Are there planets beyond our solar system?
Extrasolar planets are planets orbiting stars other than our Sun.
Our solar system is neat and orderly.
Orbiting our Sun are four small rocky planets (Mercury, Venus, Earth and Mars), the asteroid belt,
four big gas giant planets (Jupiter, Saturn, Uranus and Neptune) and the belt of icy bodies.
What would you think of a solar system that was completely different?
How about a giant planet, much bigger than Jupiter, orbiting a star so closely that they're practically touching?
What about planets orbiting not one, but two stars in a binary star system?
For a long time, imagining other solar systems was the job of science fiction writers.
Beginning in the mid 1990s, astronomers began finding evidence of planets orbiting stars other than our Sun.
At first, the only planets that could be detected were really big.
However, as telescopes and computers advanced, astronomers began finding smaller and smaller planets.
Since Jupiter is the biggest planet in our solar system,
scientists get really excited when they find planets the size of Jupiter or smaller.
Astronomers have found more than two hundred Extrasolar planets.
The first one was detected in 1995 by the Swiss astronomers Michel Mayor
around the star 51 Pegasi
Since then Extrasolar planet hunting has continued with great excitement.
Most planets discovered early on were large like Jupiter and only take a few days to orbit their star.
Astronomers call them "Hot Jupiters".
Later smaller or distant planets and even some planetary systems with two or more planets were detected.
Using the precise spectrometers and large telescopes scientists have discovered about 13 planets with masses below 20 Earth's masses.
The smallest one, so far, has only 1.5 times larger in diameter
than the Earth.
However, none of these planets has been directly seen.
They all were discovered using the indirect methods.
Astronomers use a number of different ways to detect planets orbiting around other stars.
One way is called the radial velocity technique, where observers look for small wobbles of the stars
which might be caused by planets orbiting them. Most of the known Extrasolar planets were discovered in this way.
However, this works only for Jupiter sized planets and as we know such large planets are likely inhospitable for human life,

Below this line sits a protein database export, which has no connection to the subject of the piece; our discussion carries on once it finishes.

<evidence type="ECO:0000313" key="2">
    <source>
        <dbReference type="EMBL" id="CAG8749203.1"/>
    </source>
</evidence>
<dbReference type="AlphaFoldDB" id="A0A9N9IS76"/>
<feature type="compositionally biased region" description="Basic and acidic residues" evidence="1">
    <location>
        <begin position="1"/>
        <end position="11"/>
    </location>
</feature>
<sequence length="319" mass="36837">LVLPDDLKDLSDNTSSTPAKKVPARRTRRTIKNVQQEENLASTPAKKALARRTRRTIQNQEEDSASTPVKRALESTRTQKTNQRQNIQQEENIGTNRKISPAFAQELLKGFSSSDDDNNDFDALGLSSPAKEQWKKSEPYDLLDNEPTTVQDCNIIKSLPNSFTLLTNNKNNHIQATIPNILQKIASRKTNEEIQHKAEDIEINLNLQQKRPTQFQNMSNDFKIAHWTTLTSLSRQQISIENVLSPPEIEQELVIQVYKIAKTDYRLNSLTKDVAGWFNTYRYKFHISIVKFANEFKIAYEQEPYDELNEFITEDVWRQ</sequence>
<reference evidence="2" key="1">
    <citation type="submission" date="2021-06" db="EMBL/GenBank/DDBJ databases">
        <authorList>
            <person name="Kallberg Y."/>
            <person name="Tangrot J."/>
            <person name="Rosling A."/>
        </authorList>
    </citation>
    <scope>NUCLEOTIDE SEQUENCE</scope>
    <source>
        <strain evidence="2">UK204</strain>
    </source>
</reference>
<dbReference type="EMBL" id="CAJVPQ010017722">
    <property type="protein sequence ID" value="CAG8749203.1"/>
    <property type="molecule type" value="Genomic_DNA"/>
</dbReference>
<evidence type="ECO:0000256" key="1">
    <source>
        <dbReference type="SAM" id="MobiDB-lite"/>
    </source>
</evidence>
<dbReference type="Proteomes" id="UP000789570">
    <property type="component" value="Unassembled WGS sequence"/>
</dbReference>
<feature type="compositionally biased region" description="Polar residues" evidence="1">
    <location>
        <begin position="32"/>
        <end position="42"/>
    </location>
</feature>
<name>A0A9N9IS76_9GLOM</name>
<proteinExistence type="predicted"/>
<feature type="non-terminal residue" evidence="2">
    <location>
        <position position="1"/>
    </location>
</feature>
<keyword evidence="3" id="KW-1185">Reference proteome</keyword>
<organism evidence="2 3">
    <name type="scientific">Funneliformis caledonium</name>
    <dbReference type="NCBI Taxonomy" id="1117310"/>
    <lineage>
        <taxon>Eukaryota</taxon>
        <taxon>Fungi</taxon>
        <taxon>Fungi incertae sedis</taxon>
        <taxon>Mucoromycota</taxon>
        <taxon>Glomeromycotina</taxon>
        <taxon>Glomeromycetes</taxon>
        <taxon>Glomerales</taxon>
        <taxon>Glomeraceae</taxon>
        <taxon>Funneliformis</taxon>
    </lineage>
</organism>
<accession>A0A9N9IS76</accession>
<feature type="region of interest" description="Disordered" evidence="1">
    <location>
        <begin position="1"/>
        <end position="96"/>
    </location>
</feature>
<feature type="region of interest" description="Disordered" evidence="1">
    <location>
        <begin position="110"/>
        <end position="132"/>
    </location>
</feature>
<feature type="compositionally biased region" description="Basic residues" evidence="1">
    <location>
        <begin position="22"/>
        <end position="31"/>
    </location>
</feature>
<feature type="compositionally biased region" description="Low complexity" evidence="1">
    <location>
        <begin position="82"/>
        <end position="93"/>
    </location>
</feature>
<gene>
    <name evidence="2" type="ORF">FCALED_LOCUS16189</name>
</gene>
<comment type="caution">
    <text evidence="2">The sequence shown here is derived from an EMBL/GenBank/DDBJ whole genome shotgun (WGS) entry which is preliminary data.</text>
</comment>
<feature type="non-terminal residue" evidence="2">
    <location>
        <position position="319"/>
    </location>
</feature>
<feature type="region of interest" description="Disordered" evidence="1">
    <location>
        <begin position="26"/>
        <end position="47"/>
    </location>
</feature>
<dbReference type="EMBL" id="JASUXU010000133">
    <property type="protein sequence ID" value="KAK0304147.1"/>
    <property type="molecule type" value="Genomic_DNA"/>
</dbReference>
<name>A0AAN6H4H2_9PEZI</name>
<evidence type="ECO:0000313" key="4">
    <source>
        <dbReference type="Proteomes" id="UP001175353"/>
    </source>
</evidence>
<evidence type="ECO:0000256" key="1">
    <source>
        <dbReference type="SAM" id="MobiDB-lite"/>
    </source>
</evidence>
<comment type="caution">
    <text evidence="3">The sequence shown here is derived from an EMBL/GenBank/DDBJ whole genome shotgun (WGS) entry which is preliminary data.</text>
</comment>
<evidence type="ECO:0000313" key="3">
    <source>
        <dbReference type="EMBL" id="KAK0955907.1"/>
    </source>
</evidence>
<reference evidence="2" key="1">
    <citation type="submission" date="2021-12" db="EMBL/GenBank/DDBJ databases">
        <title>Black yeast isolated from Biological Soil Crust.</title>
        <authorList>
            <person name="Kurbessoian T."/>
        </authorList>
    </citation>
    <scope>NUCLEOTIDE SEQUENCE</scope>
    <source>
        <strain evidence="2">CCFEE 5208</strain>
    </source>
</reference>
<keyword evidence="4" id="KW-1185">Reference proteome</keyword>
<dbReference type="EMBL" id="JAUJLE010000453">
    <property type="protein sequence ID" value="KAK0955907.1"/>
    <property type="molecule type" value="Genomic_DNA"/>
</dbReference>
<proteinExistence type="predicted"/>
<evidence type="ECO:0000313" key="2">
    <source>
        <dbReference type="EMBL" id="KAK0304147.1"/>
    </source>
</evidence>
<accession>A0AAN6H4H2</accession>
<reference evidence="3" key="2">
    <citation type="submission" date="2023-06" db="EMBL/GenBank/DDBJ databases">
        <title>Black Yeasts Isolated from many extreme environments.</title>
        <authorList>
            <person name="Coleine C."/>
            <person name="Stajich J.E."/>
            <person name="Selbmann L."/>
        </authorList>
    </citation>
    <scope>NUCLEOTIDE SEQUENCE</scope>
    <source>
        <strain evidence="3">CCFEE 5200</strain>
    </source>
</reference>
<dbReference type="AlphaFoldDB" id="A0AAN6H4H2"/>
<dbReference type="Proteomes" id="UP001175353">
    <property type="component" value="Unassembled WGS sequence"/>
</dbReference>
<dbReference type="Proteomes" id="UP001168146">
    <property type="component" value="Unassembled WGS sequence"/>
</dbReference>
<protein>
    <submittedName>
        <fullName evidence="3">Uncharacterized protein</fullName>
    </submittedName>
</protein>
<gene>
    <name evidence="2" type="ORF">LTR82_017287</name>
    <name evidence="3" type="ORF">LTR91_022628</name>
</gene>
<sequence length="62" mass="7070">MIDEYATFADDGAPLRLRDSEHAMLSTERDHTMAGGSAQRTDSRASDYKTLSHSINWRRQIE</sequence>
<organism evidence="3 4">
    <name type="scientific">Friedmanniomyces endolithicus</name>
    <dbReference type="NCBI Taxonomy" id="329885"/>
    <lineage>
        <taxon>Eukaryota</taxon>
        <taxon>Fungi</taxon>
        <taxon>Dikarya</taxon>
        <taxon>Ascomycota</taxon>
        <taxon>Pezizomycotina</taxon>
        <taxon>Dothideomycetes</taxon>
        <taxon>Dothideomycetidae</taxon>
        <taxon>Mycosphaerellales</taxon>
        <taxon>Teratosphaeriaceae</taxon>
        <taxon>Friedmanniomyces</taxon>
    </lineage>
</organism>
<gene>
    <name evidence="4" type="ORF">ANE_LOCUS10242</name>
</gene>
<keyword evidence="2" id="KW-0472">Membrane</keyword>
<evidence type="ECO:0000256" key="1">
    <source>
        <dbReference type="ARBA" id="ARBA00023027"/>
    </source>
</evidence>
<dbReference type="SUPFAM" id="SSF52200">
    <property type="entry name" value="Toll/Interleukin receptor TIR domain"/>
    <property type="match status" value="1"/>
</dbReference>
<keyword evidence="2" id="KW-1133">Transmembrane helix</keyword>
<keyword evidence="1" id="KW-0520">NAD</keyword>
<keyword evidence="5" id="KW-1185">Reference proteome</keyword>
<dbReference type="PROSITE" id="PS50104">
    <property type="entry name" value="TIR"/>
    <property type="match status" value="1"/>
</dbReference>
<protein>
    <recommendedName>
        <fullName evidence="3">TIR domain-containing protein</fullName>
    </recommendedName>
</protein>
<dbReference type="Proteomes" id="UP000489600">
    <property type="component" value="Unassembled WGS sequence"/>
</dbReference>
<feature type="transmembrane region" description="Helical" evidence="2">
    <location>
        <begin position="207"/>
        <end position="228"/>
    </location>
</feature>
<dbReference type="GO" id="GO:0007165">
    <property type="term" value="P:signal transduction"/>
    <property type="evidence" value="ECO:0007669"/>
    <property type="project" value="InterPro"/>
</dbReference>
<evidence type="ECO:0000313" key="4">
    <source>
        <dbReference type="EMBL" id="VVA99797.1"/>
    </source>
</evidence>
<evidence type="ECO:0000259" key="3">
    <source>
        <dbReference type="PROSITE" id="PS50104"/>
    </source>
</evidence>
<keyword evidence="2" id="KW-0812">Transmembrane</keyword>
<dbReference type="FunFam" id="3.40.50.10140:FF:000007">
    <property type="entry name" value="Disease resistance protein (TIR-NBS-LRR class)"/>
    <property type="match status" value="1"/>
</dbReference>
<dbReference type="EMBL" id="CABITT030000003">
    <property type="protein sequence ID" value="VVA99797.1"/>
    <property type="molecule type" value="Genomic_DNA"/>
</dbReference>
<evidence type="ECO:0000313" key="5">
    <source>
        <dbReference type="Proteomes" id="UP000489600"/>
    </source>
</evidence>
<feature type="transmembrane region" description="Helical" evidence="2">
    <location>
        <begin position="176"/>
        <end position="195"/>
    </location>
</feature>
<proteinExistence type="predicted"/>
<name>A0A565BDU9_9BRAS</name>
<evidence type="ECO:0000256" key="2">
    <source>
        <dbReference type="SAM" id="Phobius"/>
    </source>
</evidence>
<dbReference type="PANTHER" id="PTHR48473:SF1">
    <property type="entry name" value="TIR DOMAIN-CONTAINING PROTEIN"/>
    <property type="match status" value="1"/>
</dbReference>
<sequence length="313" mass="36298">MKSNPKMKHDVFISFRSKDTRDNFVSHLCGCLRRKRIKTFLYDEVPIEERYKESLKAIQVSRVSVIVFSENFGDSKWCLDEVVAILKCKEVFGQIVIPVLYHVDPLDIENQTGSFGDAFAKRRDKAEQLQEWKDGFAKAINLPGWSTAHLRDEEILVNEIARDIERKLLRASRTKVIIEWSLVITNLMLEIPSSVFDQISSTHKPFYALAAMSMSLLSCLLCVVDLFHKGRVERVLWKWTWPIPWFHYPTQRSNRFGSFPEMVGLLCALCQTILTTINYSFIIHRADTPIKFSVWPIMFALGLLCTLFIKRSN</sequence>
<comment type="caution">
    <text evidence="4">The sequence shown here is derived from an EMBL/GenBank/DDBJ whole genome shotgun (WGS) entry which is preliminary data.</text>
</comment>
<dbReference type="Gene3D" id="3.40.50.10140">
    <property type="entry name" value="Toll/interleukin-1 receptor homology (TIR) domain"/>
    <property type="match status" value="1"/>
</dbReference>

unless they have a habitable moon. There is also a photometric technique,
where scientists monitor the brightness of stars to look for slight changes that would be caused
if a planet were to pass in front of the star. Using this technique, we may register not only the Earth size planets,
but also indicate some gases like ozone or water vapor, which may indicate life.
The real challenge in this technique is to distinguish the planet from the star which is approximately the same size.
While detection of Extrasolar planets similar to the Earth seems only matter of time,
searching for traces of life is challenging. Traces of water vapor, oxygen
likely indicators of extraterrestrial life.
According to scientists the relatively large amounts of oxygen and ozone in Earth's atmosphere are a result living organisms.
How does ozone indicate evidence of life?
Without constant reproduction of oxygen by living organisms,
the ozone layer in Earth's atmosphere would quickly vanish because the molecules have a tendency to
combine with other molecules and solar UV
light easily destroys them.
So to find life on other planets scientists are looking for evidence of oxygen or ozone.
The smallest Extrasolar planet found so far orbits the red dwarf Gliese 581
located in constellation Libra
about 20.5 ly
way of from our Sun.
Astronomers, detected the planet using the radial velocity method, which also allows them to estimate the mass.
It is about 5 times the mass of the Earth and orbits around the Gliese for 13 days.
Astronomers are very excited about this planet, because it lies in the habitable zone and may have liquid water.
Since the host star is about 1/3 of the Sun's mass
and 50 times fainter,
its habitable zone is located closer to the star.
With average temperatures between 0° C and 40° C and radius only 1.5 times Earth's radius the planet
should be either rocky or covered with water.
There are two other planets orbiting around the same star.
One is Neptune sized with an orbital period
of 5 days, and other is about 8 Earth masses
and orbits in 84 days.